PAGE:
As I was explaining, in the IVF process we take over this step by giving FSH and LH hormone directly. These are known as injectable fertility drugs, but in actuality are not “fertility” drugs but merely the hormones your body would naturally produce to induce follicle growth in the ovary but at a higher dosage. So in reality, these drugs don’t increase your fertility or make you more fertile, they actually just give you more of an opportunity to become pregnant. Some of the medication used in IVF, such as Gonal-f or Follistim are now recombitant, or genetically produced FSH (in the old days, all FSH used to be natural FSH that was extracted from elderly women’s urine). These medications are pure FSH and have no LH within. There are other medications such as Pergonal, Menopur, Repronex that contain both FSH and LH. These are still derived from urine. Some clinics will use only FSH but most will use a “mixed” protocol, meaning they use both an FSH only drug in combination with an FSH/LH drug taken together.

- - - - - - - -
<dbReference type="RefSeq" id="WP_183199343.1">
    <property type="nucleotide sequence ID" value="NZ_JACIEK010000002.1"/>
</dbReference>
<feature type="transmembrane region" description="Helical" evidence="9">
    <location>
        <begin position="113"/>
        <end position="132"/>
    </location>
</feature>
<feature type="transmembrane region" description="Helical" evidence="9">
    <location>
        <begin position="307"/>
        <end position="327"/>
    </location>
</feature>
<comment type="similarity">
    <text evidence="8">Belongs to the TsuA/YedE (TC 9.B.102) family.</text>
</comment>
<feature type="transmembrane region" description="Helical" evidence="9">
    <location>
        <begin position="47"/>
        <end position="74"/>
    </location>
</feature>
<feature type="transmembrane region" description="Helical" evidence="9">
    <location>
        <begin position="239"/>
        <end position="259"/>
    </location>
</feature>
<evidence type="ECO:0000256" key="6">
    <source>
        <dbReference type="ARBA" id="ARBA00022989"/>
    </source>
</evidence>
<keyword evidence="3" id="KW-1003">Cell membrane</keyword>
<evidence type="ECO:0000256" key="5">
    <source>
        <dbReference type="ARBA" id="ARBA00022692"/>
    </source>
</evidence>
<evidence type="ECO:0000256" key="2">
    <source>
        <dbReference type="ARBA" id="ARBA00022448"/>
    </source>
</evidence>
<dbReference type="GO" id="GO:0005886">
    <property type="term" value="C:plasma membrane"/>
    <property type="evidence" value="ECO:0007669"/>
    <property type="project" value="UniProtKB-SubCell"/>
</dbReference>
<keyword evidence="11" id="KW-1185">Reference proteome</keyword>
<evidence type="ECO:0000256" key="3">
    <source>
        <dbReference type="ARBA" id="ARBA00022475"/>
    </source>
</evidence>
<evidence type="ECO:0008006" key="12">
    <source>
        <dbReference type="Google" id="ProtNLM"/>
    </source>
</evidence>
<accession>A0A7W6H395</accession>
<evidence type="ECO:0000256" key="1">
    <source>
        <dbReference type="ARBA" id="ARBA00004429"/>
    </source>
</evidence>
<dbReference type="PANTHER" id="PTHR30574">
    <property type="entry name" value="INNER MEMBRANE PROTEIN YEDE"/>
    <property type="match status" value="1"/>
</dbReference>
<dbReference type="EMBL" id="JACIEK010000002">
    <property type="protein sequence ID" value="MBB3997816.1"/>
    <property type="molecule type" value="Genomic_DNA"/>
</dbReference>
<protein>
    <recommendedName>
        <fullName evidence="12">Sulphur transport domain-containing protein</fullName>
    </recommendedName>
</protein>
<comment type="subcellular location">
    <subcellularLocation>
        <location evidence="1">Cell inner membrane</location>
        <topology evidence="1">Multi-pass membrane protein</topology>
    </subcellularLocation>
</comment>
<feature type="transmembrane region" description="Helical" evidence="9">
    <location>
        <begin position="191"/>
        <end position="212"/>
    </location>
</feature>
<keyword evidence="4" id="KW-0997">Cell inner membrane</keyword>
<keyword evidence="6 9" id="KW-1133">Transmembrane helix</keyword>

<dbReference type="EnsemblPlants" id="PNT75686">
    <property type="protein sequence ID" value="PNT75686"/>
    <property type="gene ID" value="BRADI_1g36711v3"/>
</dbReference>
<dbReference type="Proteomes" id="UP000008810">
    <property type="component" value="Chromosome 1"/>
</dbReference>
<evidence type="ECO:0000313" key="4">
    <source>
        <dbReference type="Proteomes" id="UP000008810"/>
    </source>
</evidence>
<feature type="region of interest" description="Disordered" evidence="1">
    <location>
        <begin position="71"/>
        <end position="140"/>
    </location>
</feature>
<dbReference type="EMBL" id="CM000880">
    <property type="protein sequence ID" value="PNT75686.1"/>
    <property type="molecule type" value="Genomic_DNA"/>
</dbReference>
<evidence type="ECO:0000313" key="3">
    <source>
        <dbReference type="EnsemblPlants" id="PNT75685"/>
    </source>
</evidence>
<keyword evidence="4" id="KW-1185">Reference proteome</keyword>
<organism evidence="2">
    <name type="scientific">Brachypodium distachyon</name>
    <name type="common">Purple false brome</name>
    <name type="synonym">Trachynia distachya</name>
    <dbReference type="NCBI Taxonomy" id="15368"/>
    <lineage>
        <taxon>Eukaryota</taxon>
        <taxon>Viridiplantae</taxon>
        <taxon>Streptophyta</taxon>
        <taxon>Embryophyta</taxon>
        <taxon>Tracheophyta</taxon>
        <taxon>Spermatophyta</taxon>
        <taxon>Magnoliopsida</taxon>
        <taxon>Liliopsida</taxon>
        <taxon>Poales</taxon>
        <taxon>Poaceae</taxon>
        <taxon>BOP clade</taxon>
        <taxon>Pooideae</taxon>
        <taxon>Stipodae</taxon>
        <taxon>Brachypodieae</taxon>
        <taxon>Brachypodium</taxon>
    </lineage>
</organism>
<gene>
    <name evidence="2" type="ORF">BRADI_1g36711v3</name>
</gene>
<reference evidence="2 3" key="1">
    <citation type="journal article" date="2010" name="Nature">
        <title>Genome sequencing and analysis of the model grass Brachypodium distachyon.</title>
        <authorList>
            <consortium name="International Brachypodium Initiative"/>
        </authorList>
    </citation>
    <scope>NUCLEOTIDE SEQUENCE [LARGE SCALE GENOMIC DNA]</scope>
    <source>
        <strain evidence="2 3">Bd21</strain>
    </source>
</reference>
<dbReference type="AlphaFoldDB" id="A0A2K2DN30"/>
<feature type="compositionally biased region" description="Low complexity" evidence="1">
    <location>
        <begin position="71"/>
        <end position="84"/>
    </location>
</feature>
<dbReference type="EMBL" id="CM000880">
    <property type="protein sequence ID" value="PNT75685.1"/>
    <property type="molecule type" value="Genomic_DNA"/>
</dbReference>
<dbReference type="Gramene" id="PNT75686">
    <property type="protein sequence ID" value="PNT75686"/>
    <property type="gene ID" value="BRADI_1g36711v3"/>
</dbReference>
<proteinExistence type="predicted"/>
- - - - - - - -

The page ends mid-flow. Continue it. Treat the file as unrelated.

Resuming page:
The amount of medication given is what determines how many follicles your ovaries grow, and is dependent on how aggressive your doctor wants to be, i.e. how many follicles they want to try to get, and how well he/she thinks your ovaries are functioning or going to respond to the stimulation. We call the latter “ovarian reserve”. A younger patient will usually, but not always, have a very good ovarian reserve and therefore require less medication, whereas as a woman ages, her ovaries become more resistant or less likely to pick up the FSH from the blood, i.e. decreased ovarian reserve. Logically you can see that if the ovaries are more responsive, less medication is required and vice versa. The best way to picture this, as I explain to my patients, is to imagine a golf “wuffle” ball. If you don’t know golf, this is a practice ball with lots of holes in it so that it doesn’t fly far. Imagine that all the holes are open and you put the ball in a bowl of fluid (which is the FSH). The wuffle ball readily admits the fluid into its center. Now imagine that you block off most of the holes in the ball. You can see that less fluid gets into the ball (you also have to imagine that you have a time limit as to how long the ball gets to sit in the bowl of fluid). That is ovarian resistance. No matter how much drug you give, the ovary will only pick up as much FSH as it can and thereby only stimulate as well as it is going to stimulate. There is no technology that can change this. That leads to a lower ovarian response to the stimulation, and less follicles and eggs to work with. It is called “ovarian resistance” once stimulation has been attempted and only a few follicles grow. That is different from “ovarian reserve” which is the anticipated ovarian response or ovarian response potential before stimulation. “Ovarian resistance” is what you see once the stimulation is done and the ovary does not stimulate well.